The Center for Global Change Science provides a framework and focal point for the exchange of interdisciplinary ideas and information relevant to global change science, with a broad and integrated program of education in the earth, atmospheric, oceanographic, and climate sciences. CGCS is NOT a degree-granting entity.
Students interested in global change science are encouraged to apply to the academic department that matches closest their own interests. Two recommended options are Earth, Atmospheric, and Planetary Sciences and the Civil and Environmental Engineering.
The basic disciplines of global change science are physics, chemistry, mathematics and biology, but much of the research is interdisciplinary, involving many topics and various types of methodologies or laboratory techniques. Although students tend to pursue a special topic in depth, they are especially encouraged to venture beyond their primary field to understand the broader context of their work. And since there are common examination procedures and degree requirements, students can, if necessary, shift their focus from one specialty to another as interests develop. Successful studies in global change science will give students the ability to bridge standard disciplinary gaps.
Courses offered at MIT are described in the online Subject Listings and Schedule. The online Bulletin provides a complete list of subjects offered, as well an overview of campus life and the academic structure and organization of the Institute. The Bulletin, application information, and more information, are available from the Admissions Office. To get an idea as to the wide variety of courses offered on campus in areas related to environmental science, environmental policy and environmental sustainability, there is a list of environmental classes at MIT.
Specific fields for graduate study include, but are not limited to, such areas as atmospheric science, oceanography, climate physics and chemistry, environmental fluid dynamics, aquatic science, and hydrology. Several recommended graduate degree pathways are in the Program in Atmospheres, Oceans and Climate (PAOC), which is in the department of Earth, Atmospheric, and Planetary Sciences (EAPS). Other suggested graduate programs are found within the department of Civil and Environmental Engineering (CEE).
There are several graduate degree options in these areas, including doctoral (Ph.D. & Sc.D.), and master’s (S.M., M.Engr.) degrees. Degree programs in many other departments can also be tailored to involve CGCS participation and to match individual interests. Graduate study in atmospheric science, oceanography, and climate physics & chemistry is overseen by PAOC. The physical oceanography program is conducted in cooperation with the Woods Hole Oceanographic Institution (WHOI). Degree programs in hydrology, environmental chemistry & biology, and environmental fluid mechanics & coastal engineering are offered in CEE.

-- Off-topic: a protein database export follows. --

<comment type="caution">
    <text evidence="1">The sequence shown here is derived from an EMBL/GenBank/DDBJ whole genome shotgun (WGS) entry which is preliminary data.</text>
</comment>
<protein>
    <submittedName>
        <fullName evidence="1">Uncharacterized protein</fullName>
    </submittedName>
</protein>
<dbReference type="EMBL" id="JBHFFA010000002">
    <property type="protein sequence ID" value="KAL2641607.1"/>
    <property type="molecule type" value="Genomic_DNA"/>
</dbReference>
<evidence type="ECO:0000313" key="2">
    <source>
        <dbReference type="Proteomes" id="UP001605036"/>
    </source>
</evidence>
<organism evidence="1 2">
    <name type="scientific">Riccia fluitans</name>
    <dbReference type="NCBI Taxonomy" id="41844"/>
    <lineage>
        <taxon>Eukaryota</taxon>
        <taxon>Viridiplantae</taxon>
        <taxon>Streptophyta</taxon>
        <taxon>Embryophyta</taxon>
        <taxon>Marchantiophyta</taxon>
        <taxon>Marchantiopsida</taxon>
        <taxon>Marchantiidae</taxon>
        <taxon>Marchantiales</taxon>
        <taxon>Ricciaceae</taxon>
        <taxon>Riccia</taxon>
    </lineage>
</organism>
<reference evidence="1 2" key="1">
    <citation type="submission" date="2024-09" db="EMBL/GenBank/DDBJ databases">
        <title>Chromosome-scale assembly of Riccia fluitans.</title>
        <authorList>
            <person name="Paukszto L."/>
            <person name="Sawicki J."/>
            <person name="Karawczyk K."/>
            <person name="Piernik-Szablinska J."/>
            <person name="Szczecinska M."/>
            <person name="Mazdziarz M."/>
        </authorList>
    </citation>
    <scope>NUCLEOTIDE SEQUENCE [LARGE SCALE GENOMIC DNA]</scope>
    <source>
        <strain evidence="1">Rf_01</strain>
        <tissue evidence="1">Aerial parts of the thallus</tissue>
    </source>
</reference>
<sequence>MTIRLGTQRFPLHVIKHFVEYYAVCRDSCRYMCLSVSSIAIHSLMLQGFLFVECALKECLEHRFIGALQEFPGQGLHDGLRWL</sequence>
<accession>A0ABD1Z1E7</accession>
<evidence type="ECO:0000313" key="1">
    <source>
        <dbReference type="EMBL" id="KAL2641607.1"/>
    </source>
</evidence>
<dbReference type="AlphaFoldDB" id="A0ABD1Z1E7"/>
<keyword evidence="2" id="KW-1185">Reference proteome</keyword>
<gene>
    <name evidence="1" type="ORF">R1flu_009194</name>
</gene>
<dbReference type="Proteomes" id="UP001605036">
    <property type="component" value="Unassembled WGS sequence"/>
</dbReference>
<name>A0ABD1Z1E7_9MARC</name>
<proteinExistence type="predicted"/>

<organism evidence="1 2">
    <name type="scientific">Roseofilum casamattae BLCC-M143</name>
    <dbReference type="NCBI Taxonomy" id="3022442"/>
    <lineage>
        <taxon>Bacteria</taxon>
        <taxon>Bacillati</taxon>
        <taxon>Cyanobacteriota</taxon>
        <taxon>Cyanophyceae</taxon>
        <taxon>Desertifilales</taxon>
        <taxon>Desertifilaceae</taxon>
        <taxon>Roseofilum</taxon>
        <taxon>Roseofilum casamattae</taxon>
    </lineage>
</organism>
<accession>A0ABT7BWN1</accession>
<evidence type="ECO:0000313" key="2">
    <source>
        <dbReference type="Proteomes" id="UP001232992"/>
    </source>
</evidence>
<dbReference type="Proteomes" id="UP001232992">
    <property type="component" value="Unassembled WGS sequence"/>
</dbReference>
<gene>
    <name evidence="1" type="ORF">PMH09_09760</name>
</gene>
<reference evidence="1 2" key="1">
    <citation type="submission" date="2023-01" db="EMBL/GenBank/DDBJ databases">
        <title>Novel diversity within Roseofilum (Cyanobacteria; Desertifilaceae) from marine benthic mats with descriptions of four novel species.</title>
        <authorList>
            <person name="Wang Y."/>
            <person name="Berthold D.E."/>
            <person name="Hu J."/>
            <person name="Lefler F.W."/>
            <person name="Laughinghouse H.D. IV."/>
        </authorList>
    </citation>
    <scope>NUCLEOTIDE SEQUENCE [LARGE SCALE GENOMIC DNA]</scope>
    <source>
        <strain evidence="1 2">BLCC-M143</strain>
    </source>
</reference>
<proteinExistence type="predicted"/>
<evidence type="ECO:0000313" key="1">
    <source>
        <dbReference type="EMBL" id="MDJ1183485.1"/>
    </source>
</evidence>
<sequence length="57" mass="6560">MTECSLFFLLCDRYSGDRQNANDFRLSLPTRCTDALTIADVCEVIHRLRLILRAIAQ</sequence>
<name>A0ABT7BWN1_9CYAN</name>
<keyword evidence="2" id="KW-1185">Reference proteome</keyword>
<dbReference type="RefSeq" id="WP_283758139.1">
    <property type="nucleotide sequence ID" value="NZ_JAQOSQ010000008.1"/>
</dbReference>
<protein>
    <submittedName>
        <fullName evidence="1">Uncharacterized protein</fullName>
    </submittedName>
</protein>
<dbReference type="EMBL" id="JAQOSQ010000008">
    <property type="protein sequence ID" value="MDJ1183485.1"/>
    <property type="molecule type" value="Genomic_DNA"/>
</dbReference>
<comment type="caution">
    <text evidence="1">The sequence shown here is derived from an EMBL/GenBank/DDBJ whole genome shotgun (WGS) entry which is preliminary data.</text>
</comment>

Recognizing the need to encourage more students to pursue interdisciplinary training, CGCS provides several students with financial support in the form of research fellowships. CGCS helps support several graduate fellows participating in the modeling of the physical and aerobiogeochemical processes involved in climate change, through the Center’s Climate Modeling Initiative. Graduate student support is also provided in the form of research fellowships from the Joint Program on the Science and Policy of Global Change, and an environmental sustainabilityprogram.
There are several suggested academic undergraduate programs leading to Bachelor of Science (S.B. or B.S.) degrees at MIT that can effectively accomodate interests in climate and environmental studies. For example, the Department of Earth, Atmospheric and Planetary Sciences (EAPS) and its Program on Atmospheres, Oceans and Climate (PAOC) offer degrees in Atmospheres, Oceans & Climate and Environmental Science, both of which expose students to a wide range of earth science topics, while allowing the flexibility to choose a specific area of focus. Similarly, the Department of Civil and Environmental Engineering (CEE) degree in Environmental Engineering provides a solid understanding of and ability to apply the fundamentals of the physical, chemical and biological sciences, treatment and control, economics, and public policy, as they relate to environmental engineering. A bacherlor’s degree from either EAPS or CEE provides an excellent foundation for graduate study and research in both basic and applied environmental science and engineering disciplines. Both major and minor degree programs are offered by CEE and EAPS.
It is recommended that in-coming Freshmen explore the Terrascope program, regardless of the expected academic departmental affiliation (undergraduates usually do not declare a major until their second year of study). Terrascope provides opportunities for first-year students to explore basic science and engineering concepts through the study of Planet Earth. High school students accepted for undergraduate study at MIT are encouraged to apply for participation in the program during the summer before arrival at the Institute.
All MIT undergraduate students are strongly encouraged to become involved in research through the Undergraduate Research Opportunities Program (UROP). Several undergraduate researchopportunities for hands-on field studies and laboratory work are available.